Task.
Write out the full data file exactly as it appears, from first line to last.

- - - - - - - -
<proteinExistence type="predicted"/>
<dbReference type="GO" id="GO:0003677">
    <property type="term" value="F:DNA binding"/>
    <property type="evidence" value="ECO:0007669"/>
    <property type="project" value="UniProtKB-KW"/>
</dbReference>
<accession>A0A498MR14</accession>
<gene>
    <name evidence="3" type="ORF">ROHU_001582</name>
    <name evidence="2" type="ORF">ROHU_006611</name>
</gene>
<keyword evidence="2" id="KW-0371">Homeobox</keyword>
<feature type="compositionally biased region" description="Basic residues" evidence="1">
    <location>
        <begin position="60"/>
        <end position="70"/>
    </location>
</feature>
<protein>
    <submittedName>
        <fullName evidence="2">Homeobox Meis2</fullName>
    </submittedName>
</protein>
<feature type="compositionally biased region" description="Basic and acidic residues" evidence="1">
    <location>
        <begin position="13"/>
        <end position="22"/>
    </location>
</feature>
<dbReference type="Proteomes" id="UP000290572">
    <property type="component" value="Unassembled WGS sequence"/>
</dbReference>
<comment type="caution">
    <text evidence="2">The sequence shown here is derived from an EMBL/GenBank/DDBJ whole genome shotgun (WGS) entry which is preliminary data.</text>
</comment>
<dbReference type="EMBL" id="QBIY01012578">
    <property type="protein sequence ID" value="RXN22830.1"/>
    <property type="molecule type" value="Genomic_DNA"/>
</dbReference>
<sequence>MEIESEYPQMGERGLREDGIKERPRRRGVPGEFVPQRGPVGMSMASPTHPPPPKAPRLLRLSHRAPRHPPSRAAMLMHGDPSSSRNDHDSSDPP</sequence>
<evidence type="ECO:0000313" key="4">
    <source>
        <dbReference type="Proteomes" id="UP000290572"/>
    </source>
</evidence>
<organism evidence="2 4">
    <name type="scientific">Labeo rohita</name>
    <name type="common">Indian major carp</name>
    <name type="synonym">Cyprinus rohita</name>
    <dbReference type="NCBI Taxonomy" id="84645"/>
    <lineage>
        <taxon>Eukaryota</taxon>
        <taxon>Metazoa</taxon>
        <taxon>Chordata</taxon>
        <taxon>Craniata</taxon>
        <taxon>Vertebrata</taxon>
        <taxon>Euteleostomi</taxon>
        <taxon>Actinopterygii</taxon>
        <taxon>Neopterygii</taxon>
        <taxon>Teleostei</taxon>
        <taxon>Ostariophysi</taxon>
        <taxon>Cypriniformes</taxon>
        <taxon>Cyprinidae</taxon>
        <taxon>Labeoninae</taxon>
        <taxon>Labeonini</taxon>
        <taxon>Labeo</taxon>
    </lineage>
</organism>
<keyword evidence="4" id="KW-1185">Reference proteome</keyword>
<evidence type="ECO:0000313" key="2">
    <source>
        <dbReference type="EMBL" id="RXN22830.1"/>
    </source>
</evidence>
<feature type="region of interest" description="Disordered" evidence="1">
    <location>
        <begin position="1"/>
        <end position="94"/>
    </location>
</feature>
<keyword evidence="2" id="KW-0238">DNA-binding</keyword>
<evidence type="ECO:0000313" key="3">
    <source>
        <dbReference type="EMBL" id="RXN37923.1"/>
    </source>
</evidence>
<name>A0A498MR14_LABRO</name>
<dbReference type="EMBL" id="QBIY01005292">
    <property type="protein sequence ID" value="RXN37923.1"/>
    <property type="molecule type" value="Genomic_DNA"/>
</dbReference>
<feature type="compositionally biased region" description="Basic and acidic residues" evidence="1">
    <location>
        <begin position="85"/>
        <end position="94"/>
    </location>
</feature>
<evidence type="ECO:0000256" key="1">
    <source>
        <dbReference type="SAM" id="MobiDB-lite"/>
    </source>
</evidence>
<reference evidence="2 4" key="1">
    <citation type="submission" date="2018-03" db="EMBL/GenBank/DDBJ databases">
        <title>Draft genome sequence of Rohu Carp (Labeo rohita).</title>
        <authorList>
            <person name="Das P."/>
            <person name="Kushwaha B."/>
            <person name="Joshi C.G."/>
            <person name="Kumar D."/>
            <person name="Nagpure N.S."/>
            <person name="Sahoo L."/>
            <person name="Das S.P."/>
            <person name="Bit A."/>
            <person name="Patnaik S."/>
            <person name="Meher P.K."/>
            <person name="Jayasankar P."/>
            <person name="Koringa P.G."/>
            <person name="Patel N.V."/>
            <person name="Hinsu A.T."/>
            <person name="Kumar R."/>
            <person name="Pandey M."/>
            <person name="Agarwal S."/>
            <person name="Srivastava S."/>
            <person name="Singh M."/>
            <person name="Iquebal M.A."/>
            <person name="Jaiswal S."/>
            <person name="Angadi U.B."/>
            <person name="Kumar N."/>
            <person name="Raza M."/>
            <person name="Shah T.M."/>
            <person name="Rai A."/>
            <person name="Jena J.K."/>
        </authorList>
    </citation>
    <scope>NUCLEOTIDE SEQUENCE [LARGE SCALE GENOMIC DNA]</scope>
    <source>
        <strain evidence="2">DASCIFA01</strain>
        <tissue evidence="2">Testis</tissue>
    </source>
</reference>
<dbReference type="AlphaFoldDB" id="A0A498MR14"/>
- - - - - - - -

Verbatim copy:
<proteinExistence type="predicted"/>
<dbReference type="GO" id="GO:0003677">
    <property type="term" value="F:DNA binding"/>
    <property type="evidence" value="ECO:0007669"/>
    <property type="project" value="UniProtKB-KW"/>
</dbReference>
<accession>A0A498MR14</accession>
<gene>
    <name evidence="3" type="ORF">ROHU_001582</name>
    <name evidence="2" type="ORF">ROHU_006611</name>
</gene>
<keyword evidence="2" id="KW-0371">Homeobox</keyword>
<feature type="compositionally biased region" description="Basic residues" evidence="1">
    <location>
        <begin position="60"/>
        <end position="70"/>
    </location>
</feature>
<protein>
    <submittedName>
        <fullName evidence="2">Homeobox Meis2</fullName>
    </submittedName>
</protein>
<feature type="compositionally biased region" description="Basic and acidic residues" evidence="1">
    <location>
        <begin position="13"/>
        <end position="22"/>
    </location>
</feature>
<dbReference type="Proteomes" id="UP000290572">
    <property type="component" value="Unassembled WGS sequence"/>
</dbReference>
<comment type="caution">
    <text evidence="2">The sequence shown here is derived from an EMBL/GenBank/DDBJ whole genome shotgun (WGS) entry which is preliminary data.</text>
</comment>
<dbReference type="EMBL" id="QBIY01012578">
    <property type="protein sequence ID" value="RXN22830.1"/>
    <property type="molecule type" value="Genomic_DNA"/>
</dbReference>
<sequence>MEIESEYPQMGERGLREDGIKERPRRRGVPGEFVPQRGPVGMSMASPTHPPPPKAPRLLRLSHRAPRHPPSRAAMLMHGDPSSSRNDHDSSDPP</sequence>
<evidence type="ECO:0000313" key="4">
    <source>
        <dbReference type="Proteomes" id="UP000290572"/>
    </source>
</evidence>
<organism evidence="2 4">
    <name type="scientific">Labeo rohita</name>
    <name type="common">Indian major carp</name>
    <name type="synonym">Cyprinus rohita</name>
    <dbReference type="NCBI Taxonomy" id="84645"/>
    <lineage>
        <taxon>Eukaryota</taxon>
        <taxon>Metazoa</taxon>
        <taxon>Chordata</taxon>
        <taxon>Craniata</taxon>
        <taxon>Vertebrata</taxon>
        <taxon>Euteleostomi</taxon>
        <taxon>Actinopterygii</taxon>
        <taxon>Neopterygii</taxon>
        <taxon>Teleostei</taxon>
        <taxon>Ostariophysi</taxon>
        <taxon>Cypriniformes</taxon>
        <taxon>Cyprinidae</taxon>
        <taxon>Labeoninae</taxon>
        <taxon>Labeonini</taxon>
        <taxon>Labeo</taxon>
    </lineage>
</organism>
<keyword evidence="4" id="KW-1185">Reference proteome</keyword>
<evidence type="ECO:0000313" key="2">
    <source>
        <dbReference type="EMBL" id="RXN22830.1"/>
    </source>
</evidence>
<feature type="region of interest" description="Disordered" evidence="1">
    <location>
        <begin position="1"/>
        <end position="94"/>
    </location>
</feature>
<keyword evidence="2" id="KW-0238">DNA-binding</keyword>
<evidence type="ECO:0000313" key="3">
    <source>
        <dbReference type="EMBL" id="RXN37923.1"/>
    </source>
</evidence>
<name>A0A498MR14_LABRO</name>
<dbReference type="EMBL" id="QBIY01005292">
    <property type="protein sequence ID" value="RXN37923.1"/>
    <property type="molecule type" value="Genomic_DNA"/>
</dbReference>
<feature type="compositionally biased region" description="Basic and acidic residues" evidence="1">
    <location>
        <begin position="85"/>
        <end position="94"/>
    </location>
</feature>
<evidence type="ECO:0000256" key="1">
    <source>
        <dbReference type="SAM" id="MobiDB-lite"/>
    </source>
</evidence>
<reference evidence="2 4" key="1">
    <citation type="submission" date="2018-03" db="EMBL/GenBank/DDBJ databases">
        <title>Draft genome sequence of Rohu Carp (Labeo rohita).</title>
        <authorList>
            <person name="Das P."/>
            <person name="Kushwaha B."/>
            <person name="Joshi C.G."/>
            <person name="Kumar D."/>
            <person name="Nagpure N.S."/>
            <person name="Sahoo L."/>
            <person name="Das S.P."/>
            <person name="Bit A."/>
            <person name="Patnaik S."/>
            <person name="Meher P.K."/>
            <person name="Jayasankar P."/>
            <person name="Koringa P.G."/>
            <person name="Patel N.V."/>
            <person name="Hinsu A.T."/>
            <person name="Kumar R."/>
            <person name="Pandey M."/>
            <person name="Agarwal S."/>
            <person name="Srivastava S."/>
            <person name="Singh M."/>
            <person name="Iquebal M.A."/>
            <person name="Jaiswal S."/>
            <person name="Angadi U.B."/>
            <person name="Kumar N."/>
            <person name="Raza M."/>
            <person name="Shah T.M."/>
            <person name="Rai A."/>
            <person name="Jena J.K."/>
        </authorList>
    </citation>
    <scope>NUCLEOTIDE SEQUENCE [LARGE SCALE GENOMIC DNA]</scope>
    <source>
        <strain evidence="2">DASCIFA01</strain>
        <tissue evidence="2">Testis</tissue>
    </source>
</reference>
<dbReference type="AlphaFoldDB" id="A0A498MR14"/>